If you think that keeping your customers happy is just something that is “nice to do but not essential,” then you shouldn’t be in business. The whole point of an enterprise is to remove pain points and get stuff done so that your clients don’t have to worry about it. They shouldn’t be chasing you late in the evening or at weekends to get things done. It should all be ready to go from the outset.
What Do We Mean By Customer Satisfaction?
No company can literally make customers happy. That’s a fleeting state that even the most advanced of philosophies or religious faiths can’t maintain. However, what you can do is generate a sense of satisfaction – at least in your particular domain.
Customer satisfaction is the process of ensuring that your products meet or exceed customer expectations. It sounds deceptively simple, but it is a lot more complicated than you might imagine.
For starters, expectations vary from customer to customer. For one person, the perfect accounting service just sorts everything out for them and deals with their statements. For another, it’s somebody who offers consulting and even business advice too.
Rigging The Game
Fortunately, though, you can find creative ways to rig the game. While expectations differ from person to person, they’re also malleable. You can artificially lower what people expect from your products (without damaging sales) while delivering a better service than they expected at the same time.
The first golden rule is never to over-promise what you can deliver. You want to be reassuringly conservative in the negotiating phase of any interaction. Point out difficulties and show what the likely outcome will be. Always hold something back that might benefit the customer and then deliver than when they are least expecting it. For instance, something as simple as a follow-up phone call can tremendously improve the experience’s overall perception.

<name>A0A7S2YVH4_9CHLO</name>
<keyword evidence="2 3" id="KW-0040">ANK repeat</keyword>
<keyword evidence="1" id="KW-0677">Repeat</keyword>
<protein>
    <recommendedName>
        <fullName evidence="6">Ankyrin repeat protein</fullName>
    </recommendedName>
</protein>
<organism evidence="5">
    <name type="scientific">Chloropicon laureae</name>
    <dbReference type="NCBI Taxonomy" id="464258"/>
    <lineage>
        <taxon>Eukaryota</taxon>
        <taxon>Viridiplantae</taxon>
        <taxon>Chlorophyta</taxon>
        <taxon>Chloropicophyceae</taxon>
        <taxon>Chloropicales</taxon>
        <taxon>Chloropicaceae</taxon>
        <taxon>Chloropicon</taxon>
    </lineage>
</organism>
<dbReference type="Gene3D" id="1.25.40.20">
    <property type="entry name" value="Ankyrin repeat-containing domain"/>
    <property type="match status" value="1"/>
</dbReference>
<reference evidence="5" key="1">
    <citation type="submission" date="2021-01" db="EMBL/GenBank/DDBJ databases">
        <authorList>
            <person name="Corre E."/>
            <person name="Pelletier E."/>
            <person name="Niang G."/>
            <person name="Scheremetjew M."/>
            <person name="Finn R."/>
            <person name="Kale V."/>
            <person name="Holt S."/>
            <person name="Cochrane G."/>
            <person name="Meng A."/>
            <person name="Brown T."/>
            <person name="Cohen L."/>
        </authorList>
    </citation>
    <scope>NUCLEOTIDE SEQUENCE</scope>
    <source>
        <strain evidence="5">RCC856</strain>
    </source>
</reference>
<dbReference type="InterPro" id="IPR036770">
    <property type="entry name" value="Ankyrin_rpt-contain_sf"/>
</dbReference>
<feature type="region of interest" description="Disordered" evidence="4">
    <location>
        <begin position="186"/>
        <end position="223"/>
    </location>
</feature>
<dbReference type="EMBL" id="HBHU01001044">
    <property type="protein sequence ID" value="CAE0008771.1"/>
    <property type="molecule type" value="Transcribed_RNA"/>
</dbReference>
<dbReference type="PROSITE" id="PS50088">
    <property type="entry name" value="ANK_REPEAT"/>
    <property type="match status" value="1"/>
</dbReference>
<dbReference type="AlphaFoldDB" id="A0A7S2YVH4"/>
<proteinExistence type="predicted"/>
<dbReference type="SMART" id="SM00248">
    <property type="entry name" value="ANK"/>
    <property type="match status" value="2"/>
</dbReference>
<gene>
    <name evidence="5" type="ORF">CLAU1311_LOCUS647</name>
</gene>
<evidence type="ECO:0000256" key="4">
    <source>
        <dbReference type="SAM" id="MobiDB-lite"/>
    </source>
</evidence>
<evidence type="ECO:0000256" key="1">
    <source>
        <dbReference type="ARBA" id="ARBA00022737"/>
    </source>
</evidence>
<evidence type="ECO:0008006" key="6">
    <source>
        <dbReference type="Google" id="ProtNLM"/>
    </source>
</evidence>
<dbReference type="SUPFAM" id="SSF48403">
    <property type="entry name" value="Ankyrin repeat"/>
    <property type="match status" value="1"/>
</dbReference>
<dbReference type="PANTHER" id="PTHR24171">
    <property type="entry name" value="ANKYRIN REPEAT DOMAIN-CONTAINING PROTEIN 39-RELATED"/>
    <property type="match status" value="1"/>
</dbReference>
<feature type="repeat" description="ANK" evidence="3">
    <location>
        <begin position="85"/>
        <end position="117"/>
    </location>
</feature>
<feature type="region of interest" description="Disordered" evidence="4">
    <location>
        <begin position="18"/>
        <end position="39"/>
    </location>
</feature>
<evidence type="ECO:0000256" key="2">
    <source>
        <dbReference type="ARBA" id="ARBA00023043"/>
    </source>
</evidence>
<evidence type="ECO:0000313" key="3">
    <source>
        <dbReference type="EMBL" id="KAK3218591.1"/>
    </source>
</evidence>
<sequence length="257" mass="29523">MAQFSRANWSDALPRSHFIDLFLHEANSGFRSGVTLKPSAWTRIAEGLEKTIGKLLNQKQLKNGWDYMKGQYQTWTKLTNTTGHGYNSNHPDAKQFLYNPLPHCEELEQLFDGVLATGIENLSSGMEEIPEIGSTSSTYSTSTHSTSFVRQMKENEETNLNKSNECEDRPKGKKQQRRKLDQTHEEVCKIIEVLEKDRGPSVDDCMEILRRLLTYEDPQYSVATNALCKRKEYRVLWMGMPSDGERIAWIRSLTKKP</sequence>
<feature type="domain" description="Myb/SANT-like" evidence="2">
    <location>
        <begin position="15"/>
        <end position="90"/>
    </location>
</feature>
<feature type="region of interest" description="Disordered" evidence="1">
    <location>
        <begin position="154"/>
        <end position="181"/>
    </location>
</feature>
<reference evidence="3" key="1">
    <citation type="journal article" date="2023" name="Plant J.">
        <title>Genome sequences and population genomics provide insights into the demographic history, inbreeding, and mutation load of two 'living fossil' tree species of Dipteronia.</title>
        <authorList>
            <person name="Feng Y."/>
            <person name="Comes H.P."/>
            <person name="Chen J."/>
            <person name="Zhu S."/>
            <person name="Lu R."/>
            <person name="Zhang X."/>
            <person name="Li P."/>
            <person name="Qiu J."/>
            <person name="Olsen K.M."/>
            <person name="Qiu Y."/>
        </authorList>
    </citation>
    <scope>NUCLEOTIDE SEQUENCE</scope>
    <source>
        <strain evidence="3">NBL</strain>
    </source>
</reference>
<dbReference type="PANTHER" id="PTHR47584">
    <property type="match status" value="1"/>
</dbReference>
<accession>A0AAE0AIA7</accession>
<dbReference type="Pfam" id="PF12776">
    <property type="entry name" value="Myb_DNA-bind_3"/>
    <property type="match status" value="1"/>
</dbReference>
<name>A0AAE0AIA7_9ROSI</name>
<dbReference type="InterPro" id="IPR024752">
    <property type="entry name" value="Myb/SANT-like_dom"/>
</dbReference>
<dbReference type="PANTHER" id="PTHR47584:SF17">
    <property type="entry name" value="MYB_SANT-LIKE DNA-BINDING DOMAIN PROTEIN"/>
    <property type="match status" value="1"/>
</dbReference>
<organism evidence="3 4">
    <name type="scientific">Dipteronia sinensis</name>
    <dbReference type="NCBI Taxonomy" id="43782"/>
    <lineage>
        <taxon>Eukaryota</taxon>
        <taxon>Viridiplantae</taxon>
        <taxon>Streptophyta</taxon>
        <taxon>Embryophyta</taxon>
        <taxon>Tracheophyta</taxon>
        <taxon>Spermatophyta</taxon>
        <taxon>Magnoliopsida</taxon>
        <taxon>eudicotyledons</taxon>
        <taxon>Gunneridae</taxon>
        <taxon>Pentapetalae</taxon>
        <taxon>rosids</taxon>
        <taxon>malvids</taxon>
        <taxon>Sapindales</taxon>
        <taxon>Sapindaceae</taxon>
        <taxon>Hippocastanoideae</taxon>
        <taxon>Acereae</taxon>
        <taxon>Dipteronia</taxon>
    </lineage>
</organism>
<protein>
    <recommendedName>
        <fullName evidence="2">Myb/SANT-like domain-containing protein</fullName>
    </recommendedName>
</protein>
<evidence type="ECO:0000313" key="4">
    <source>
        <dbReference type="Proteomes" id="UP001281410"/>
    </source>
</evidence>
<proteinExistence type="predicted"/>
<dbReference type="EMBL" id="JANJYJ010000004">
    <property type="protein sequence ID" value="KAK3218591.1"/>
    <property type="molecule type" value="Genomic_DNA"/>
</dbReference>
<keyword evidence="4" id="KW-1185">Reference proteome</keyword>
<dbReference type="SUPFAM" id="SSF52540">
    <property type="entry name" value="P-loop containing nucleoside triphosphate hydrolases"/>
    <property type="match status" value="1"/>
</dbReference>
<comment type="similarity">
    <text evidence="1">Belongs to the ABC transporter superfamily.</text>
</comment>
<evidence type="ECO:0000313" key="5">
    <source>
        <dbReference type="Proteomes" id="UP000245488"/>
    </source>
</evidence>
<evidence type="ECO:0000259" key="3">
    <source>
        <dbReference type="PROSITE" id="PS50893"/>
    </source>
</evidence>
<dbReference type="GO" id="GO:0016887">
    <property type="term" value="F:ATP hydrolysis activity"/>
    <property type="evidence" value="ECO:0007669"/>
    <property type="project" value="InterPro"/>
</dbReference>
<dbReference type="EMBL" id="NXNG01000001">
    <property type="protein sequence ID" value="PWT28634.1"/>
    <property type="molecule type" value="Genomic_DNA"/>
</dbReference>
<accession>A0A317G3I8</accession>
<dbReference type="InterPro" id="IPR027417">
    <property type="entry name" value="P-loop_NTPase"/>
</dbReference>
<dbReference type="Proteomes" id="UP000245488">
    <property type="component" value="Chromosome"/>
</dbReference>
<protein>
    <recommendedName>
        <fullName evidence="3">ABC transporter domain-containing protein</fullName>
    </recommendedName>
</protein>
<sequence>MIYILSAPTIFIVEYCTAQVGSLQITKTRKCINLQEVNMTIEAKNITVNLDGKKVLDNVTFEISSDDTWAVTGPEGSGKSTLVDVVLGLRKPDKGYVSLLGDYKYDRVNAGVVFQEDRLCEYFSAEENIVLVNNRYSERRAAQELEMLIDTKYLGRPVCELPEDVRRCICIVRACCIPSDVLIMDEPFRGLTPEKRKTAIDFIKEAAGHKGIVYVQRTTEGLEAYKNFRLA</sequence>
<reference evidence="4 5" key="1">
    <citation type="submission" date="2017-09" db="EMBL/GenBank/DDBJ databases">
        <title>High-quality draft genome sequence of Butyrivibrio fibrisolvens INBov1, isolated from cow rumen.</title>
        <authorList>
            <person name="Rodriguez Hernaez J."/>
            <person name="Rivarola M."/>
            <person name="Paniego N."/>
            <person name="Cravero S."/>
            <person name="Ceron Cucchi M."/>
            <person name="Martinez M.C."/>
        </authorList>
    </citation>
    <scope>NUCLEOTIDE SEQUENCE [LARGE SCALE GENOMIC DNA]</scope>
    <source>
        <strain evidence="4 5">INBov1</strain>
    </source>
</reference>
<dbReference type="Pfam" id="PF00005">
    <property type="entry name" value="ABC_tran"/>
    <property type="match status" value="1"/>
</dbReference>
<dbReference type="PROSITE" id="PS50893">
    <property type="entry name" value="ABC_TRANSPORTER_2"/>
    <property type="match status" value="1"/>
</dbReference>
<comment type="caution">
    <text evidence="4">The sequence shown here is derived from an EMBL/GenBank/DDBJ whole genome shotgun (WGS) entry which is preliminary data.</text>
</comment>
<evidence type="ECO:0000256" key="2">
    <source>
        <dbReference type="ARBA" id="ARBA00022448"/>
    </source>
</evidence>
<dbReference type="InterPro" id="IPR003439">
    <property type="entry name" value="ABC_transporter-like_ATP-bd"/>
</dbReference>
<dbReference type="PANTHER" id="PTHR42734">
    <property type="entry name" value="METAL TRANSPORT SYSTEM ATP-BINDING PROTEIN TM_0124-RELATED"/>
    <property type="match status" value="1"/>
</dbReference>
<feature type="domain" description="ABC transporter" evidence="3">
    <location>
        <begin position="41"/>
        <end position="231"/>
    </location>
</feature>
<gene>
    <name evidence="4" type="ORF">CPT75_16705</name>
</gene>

When it comes to customer satisfaction, avoiding outright mistakes is essential. You need to ensure that you’re always finding ways to prevent claims of negligence or damages.
You can protect yourself to a large extent with the right business policy. Getting insurance lets you sidestep the financial ramifications of most claims, especially those relating to errors and omissions on your part.
But you also need a company-wide policy designed to prevent any mistakes from arising in the first place – at least those that will wind up hurting customers. A happy customer is a good thing. A customer scorned is something that should legitimately scare you.
If you get customer satisfaction right, you can look forward to a host of benefits. For instance, happy clients are around twice as likely to recommend you to family and friends. They’re also more likely to leave positive reviews and spread the word about your brand to their peers.
Some will even become brand ambassadors – essentially unpaid marketing agents who just love your enterprise and want more people to benefit from it. Those are the kind of results you want.